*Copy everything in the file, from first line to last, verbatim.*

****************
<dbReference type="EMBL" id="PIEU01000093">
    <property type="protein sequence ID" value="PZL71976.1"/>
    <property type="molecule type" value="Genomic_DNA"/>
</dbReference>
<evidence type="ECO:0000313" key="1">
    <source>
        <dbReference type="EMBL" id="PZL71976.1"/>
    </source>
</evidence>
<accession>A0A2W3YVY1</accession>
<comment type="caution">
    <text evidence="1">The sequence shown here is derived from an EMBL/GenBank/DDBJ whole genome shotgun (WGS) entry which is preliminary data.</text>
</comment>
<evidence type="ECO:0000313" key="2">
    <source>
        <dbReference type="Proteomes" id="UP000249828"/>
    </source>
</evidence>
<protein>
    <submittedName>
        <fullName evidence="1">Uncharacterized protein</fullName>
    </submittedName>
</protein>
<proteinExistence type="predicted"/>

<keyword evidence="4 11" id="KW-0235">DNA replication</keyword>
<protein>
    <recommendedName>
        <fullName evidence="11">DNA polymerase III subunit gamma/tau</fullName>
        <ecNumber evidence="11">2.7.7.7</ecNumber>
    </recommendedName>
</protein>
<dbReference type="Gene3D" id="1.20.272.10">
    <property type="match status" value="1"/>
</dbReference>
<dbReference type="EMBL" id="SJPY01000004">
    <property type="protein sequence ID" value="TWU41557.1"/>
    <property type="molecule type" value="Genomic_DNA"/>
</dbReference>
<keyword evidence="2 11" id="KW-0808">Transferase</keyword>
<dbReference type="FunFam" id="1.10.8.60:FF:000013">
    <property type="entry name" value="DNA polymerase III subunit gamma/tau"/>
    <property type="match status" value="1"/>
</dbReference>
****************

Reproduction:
<dbReference type="EMBL" id="PIEU01000093">
    <property type="protein sequence ID" value="PZL71976.1"/>
    <property type="molecule type" value="Genomic_DNA"/>
</dbReference>
<evidence type="ECO:0000313" key="1">
    <source>
        <dbReference type="EMBL" id="PZL71976.1"/>
    </source>
</evidence>
<accession>A0A2W3YVY1</accession>
<comment type="caution">
    <text evidence="1">The sequence shown here is derived from an EMBL/GenBank/DDBJ whole genome shotgun (WGS) entry which is preliminary data.</text>
</comment>
<evidence type="ECO:0000313" key="2">
    <source>
        <dbReference type="Proteomes" id="UP000249828"/>
    </source>
</evidence>
<protein>
    <submittedName>
        <fullName evidence="1">Uncharacterized protein</fullName>
    </submittedName>
</protein>
<proteinExistence type="predicted"/>

<keyword evidence="4 11" id="KW-0235">DNA replication</keyword>
<protein>
    <recommendedName>
        <fullName evidence="11">DNA polymerase III subunit gamma/tau</fullName>
        <ecNumber evidence="11">2.7.7.7</ecNumber>
    </recommendedName>
</protein>
<dbReference type="Gene3D" id="1.20.272.10">
    <property type="match status" value="1"/>
</dbReference>
<dbReference type="EMBL" id="SJPY01000004">
    <property type="protein sequence ID" value="TWU41557.1"/>
    <property type="molecule type" value="Genomic_DNA"/>
</dbReference>
<keyword evidence="2 11" id="KW-0808">Transferase</keyword>
<dbReference type="FunFam" id="1.10.8.60:FF:000013">
    <property type="entry name" value="DNA polymerase III subunit gamma/tau"/>
    <property type="match status" value="1"/>
</dbReference>